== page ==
As London’s Olympics project heaves itself towards completion, the southern Chinese city of Shenzhen has hosted the 2011 Universiade, a biennial student athletics competition and the world’s second-biggest multi-sport event. Central to the games, which took place in August, was the complex of sporting venues, designed by German practice GMP Architekten.
The venues are situated by a lake under a forested hill, in the city’s eastern Longgang district. The three main buildings are a 60,000-capacity athletics ground, an 18,000-capacity indoor sports hall and a 3,000-capacity swimming pool. All feature a triangulated, jewel-like design language, with the liquidity of the landscaping elements set off against the buildings’ mineral character.
“The gentle, soft shape of the landscape and the precise crystal shapes of the buildings create a dialogue that relates to traditional Chinese gardens and parks,” says Stephan Schütz, the partner in charge of the project.
The strategy of folding the building surfaces increases their rigidity and thus the overall efficiency of the structures, which vary from a rectangular shed for the swimming facility to the bowl-shaped athletics ground.
Unlike the deep trusses of a typical stadium, these folded gems are consistently shallow. They are constructed with double skins – glass on the outside, membrane on the inside -– which gives a milky, diffuse character to the light inside and means that their skins, dull grey under the sun, appear to glow into the night.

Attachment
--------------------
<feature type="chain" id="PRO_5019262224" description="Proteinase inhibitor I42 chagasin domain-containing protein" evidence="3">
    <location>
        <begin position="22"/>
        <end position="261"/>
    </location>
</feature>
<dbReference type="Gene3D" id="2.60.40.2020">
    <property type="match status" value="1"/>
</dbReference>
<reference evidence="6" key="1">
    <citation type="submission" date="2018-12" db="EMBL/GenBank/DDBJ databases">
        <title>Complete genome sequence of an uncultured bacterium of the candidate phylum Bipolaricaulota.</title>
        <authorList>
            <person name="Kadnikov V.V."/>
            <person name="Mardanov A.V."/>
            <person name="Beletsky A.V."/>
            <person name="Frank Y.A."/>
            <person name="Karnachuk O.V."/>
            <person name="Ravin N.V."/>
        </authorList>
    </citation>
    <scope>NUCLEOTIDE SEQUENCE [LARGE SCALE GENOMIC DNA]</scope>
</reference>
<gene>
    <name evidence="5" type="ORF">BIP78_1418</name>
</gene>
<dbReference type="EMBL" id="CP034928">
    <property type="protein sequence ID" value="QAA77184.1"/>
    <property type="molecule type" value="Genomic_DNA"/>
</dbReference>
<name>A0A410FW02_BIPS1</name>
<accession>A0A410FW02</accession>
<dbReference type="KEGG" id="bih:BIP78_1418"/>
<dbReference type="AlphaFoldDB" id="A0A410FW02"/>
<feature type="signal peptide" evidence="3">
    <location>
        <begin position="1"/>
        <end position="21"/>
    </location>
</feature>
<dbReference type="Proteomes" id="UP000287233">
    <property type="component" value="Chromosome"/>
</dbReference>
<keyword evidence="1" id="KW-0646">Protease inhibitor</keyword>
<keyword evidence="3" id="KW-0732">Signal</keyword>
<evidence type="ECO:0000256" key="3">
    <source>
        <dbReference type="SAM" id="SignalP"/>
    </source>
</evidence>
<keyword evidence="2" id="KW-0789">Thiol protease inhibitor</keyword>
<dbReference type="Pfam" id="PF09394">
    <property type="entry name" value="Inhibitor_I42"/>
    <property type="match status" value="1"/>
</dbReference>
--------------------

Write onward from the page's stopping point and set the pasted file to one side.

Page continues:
This approach also has a functional benefit. “The space between the two envelopes is naturally ventilated, so a comfortable indoor climate is produced,” says Schütz. “This is the first stadium complex in the world to use ventilated envelopes, but I believe that this technology will be used more often in the future, especially in countries with extremely warm climates.”
GMP is one of Germany’s biggest architectural practices, and stadiums are one of its specialities – the firm has just completed another venue in western Shenzhen, and has others rising in Poland, Romania, Brazil and Slovenia. These range from conventional designs to more outlandish efforts, such as the Universiade complex, with its hints of Frei Otto and contemporary digitalia.
Compared with the London Olympic site, the Universiade complex – with its unified masterplan and single architect – is a more integrated landscape, but it also raises the question of what to do with the site now that the games are over. None of the stands are demountable, but they will be given new uses: the swimming pool will become public; the indoor arena will be used as a concert and conference venue; the stadium will be a training centre; and the surroundings outdoor space will be used as a public park.
And with the continued growth of Shenzhen – including its imminent amalgamation into the 42 million-strong Pearl River Delta megalopolis – it seems likely that the site will be well used.